Model, Solvers, and PropertyExtractors

It is useful to think of a typical scientific numerical study as involving three relatively separate questions:

  • What is the model?
  • What method to use?
  • What properties to calculate?

When writing code, the answer to these three questions essentially determines the input, algorithm, and output, respectively. To successfully carry out studies of complex problems, it is important that it is easy to set up the model and to extract the properties, and that the underlying algorithm that performs the work is efficient. However, the simultaneous requirement on the algorithm to be efficient and that the calculation is easy to set up easily run contrary to each other. Efficiency often require low level optimization in the algorithm, which e.g. can put strict requirement on how the input and output is represented in memory. If this means the user is required to setup the input and extract the output on a format that requires deep knowledge about the internal workings of the algorithm, two important problems arise. First, if details about the algorithm is required to be kept in mind at all levels of the code it hinders the user from thinking about the problem on a higher level where numeric nuisance has been abstracted away. Second, if the specific requirements of an algorithm determines the structure of the whole program, the whole code has to be rewritten if the choice is made to try another algorithm.

To get around these problems TBTK is designed to encourage a workflow where the three stages of specifying input, choosing algorithm, and extracting properties are largely independent from each other. To achieve this TBTK has a class called a Model that allows for general models to be setup. Further, algorithms are implemented in a set of different Solvers, which takes a Model and internally converts it to the format most suitable for the algorithm. Finally, the Solver is wrapped in a PropertyExtractor, where the different PropertyExtractors have a uniform interface. By using the PropertyExtractors to extract properties from the Model, rather than by calling the Solvers directly, most code do not need to be changed if the Solver is changed.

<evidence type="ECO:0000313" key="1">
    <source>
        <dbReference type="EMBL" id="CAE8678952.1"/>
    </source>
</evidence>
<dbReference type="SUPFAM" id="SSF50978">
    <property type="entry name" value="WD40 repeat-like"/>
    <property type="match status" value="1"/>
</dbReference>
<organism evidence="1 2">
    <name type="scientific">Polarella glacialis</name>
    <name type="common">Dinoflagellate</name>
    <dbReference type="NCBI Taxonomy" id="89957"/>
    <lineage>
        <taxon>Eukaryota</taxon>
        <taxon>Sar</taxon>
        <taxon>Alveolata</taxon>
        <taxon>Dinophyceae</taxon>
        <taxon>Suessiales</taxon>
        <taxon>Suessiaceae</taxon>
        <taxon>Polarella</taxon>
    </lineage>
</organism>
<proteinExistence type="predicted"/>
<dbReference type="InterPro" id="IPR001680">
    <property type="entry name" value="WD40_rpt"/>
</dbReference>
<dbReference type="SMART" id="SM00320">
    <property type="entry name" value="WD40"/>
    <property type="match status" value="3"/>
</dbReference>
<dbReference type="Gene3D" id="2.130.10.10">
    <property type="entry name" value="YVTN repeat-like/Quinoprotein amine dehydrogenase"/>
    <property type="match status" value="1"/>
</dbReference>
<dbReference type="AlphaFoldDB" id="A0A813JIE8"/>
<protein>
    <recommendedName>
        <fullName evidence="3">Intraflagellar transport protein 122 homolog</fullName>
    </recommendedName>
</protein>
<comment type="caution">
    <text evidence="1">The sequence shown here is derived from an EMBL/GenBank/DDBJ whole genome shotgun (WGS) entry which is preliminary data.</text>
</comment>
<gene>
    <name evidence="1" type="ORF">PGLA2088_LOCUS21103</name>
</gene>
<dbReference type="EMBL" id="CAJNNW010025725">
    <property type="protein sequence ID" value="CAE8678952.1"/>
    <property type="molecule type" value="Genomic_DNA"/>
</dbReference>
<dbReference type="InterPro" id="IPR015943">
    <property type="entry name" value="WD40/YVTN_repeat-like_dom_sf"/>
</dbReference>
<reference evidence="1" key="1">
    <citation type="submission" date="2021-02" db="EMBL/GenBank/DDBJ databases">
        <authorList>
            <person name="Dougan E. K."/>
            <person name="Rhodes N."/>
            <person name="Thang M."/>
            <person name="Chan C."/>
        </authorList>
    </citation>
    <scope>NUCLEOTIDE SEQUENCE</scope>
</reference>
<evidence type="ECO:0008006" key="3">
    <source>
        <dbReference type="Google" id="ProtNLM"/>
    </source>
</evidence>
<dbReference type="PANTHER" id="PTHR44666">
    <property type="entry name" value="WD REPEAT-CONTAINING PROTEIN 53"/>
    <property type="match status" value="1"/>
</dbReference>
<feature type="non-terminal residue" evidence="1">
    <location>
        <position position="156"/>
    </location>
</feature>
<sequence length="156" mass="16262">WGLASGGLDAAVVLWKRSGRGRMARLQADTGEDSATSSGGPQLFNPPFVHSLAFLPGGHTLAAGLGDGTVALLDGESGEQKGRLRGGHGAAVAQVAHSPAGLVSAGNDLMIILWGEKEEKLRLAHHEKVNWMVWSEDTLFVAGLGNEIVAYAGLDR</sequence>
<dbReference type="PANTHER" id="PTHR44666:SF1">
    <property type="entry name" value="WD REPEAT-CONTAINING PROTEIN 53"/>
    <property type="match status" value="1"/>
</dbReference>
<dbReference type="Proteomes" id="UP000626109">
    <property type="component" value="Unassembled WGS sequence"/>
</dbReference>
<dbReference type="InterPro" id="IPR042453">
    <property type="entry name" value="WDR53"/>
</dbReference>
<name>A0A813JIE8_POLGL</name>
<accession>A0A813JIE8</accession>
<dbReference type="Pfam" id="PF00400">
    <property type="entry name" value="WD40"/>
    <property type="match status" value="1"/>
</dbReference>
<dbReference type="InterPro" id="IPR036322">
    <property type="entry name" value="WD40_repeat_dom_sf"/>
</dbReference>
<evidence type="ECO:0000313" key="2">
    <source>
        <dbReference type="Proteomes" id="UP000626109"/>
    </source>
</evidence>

Auxiliary tasks

While the three questions above captures the essence of a typical scientific problem, auxiliary tasks such as reading/writing data from/to file, plotting, etc. are required to solve a problem. TBTK therefore also have a large set of tools for simplifying such tasks, allowing the developer to put more mental effort into the main scientific questions. Further, a fundamental key feature of TBTK is that it also comes with a powerful method for handling units. While physical quantities often are expressed in terms of some specific combinations of units such as K, eV, C, etc. it is often useful to work in some for the problem at hands natural set of units. In high-energy physics this may mean \( \hbar = c = 1\), while in condensed matter physics it can be useful to express energies in terms of Rydbergs or some arbitrary unit set by a hopping parameter. For this TBTK provides a UnitHandler that enables the developer to specify the natural units for the given problem. All function calls to TBTK functions should be understood to be in terms of the specified natural units.

Implementing applications

For developers interested in implementing calculations that are meant to answer specific physical questions, which is also referred to as implementing applications, TBTK comes ready with a set of native Solvers. This manual is mainly intended to describe this use case and therefore covers the most important classes needed to achieve this. In particular, this manual outlines how to properly setup a Model, select a Solver, and to extract properties using PropertyExtractors.

Implementing new Solvers

TBTK is also intended to enable the development of new Solvers and provides many classes ment to simplify this task. This manual does not cover all these classes and the interested developer is instead referred to the API for a more detailed description. However, developers are still encouraged to study this manual to understand the design philosophy behind TBTK, and to also use the already existing Solvers as inspiration when writing new Solvers. Doing so can significantly reduce the amount of overhead required to create a new Solver and makes it easier for other developers to use the new Solver in their own project. The development of new Solvers is greatly encouraged and if you are interested in doing so but do not know where to start, please contact Kristofer Björnson at krist.nosp@m.ofer.nosp@m..bjor.nosp@m.nson.nosp@m.@phys.nosp@m.ics..nosp@m.uu.se. New Solvers can either be released as stand alone packages or be pulled into the TBTK library. In the later case the Solver will have to adhere to the main development philosophy of TBTK, but we are happy with providing help with polishing the Solver to the point that it does.